—Findlay et al report two paediatric cases of iatrogenic Cushing’s syndrome associated with exogenous administration of intranasal corticosteroids.1-1
These cases clearly show the potential of “locally active” corticosteroids to cause serious systemic effects. This problem is not, however, limited to betamethasone, nor is it solely the consequence of high doses or exceptionally prolonged administration of this particular corticosteroid.
Reports to the adverse event reporting system of the US Food and Drug Administration have shown that intranasal corticosteroids given by metered dose devices are associated with systemic steroid effects, including Cushing’s syndrome and growth suppression. Reports in the peer reviewed literature,1-2
as well as unpublished data,1-3
indicate that intranasal corticosteroids taken without interruption at the currently recommended doses may significantly reduce growth velocity in children. After a review of these and additional data a joint meeting of the pulmonary-allergy drug and endocrine-metabolic drug advisory committees in July 1998 voted to recommend that the precautions section of the label for all intranasal (and oral inhaled) corticosteroids be amended to reflect these products’ potential to inhibit growth in children.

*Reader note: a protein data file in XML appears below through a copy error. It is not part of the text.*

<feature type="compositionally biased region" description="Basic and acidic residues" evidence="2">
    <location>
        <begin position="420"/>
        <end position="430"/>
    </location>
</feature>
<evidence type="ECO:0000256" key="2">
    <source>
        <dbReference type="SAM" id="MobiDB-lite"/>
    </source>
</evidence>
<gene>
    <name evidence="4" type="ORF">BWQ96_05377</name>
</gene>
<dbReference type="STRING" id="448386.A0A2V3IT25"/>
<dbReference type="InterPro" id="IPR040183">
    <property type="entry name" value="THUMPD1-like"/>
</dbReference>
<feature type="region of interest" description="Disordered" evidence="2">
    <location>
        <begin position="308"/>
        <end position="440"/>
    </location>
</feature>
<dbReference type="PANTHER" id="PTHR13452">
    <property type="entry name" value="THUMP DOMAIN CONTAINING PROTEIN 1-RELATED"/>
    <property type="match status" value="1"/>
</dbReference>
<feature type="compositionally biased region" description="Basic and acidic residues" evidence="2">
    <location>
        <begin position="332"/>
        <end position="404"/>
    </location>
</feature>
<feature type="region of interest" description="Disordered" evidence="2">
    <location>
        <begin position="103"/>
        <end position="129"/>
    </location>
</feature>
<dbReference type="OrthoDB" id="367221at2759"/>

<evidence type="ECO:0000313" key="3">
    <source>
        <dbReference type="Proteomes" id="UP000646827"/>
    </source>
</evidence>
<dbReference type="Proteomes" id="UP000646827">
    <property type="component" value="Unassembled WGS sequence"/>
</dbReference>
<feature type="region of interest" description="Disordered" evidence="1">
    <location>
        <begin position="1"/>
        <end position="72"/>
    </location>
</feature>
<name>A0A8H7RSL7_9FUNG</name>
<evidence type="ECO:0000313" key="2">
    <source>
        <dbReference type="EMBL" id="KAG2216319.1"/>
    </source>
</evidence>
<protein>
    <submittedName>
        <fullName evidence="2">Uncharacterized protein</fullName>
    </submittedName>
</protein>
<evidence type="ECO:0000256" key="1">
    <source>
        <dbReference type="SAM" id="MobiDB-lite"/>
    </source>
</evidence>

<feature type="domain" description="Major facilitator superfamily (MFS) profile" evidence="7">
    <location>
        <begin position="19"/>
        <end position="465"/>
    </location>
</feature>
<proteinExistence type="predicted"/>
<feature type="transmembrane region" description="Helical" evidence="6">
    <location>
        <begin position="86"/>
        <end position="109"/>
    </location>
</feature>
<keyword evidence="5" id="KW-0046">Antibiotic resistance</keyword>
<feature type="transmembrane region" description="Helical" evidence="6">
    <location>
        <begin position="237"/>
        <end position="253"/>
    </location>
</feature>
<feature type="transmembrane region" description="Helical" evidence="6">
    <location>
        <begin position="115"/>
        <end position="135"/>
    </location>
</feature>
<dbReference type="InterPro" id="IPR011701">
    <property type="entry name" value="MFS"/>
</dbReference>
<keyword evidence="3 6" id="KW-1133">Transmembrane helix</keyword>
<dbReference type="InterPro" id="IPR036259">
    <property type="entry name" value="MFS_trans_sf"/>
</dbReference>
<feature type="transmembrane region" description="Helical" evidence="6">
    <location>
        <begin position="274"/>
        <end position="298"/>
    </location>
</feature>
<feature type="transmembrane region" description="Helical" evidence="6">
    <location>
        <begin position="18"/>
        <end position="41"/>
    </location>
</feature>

All doctors should be aware of this, particularly as intranasal beclomethasone dipropionate is available without prescription in the United Kingdom. Many patients who are prescribed intranasal corticosteroids for allergic rhinitis also receive orally inhaled corticosteroids for asthma. The additive effects of these drugs1-4
and their potential impact on growth velocity are of particular concern.
Growth retardation could serve as an early warning of the systemic effects of corticosteroids, before Cushing’s syndrome can be diagnosed. Consequently, to reduce the risk of these untoward side effects, the Food and Drug Administration is recommending that the current label be amended to advise health practitioners that height and weight should be measured regularly in children receiving these drugs. Such measurements offer a rapid, sensitive, and inexpensive screen for detecting decreases in growth velocity and thereby may prevent other systemic adverse effects; they may also help in the development of strategies to reduce dosing.
Data regarding the lowest effective dose of any intranasal or inhaled corticosteroid are scarce. Equally rare are well controlled studies comparing the relative growth effects of different corticosteroids.
It is therefore premature to consider one corticosteroid over another as a means of diminishing this potential problem. Corticosteroids are a valuable therapeutic option in both allergic rhinitis and asthma. Intranasal and oral inhaled products provide a breakthrough in minimising the systemic effects of this class of agents, but the benefits that they offer should be balanced against the complications they might induce.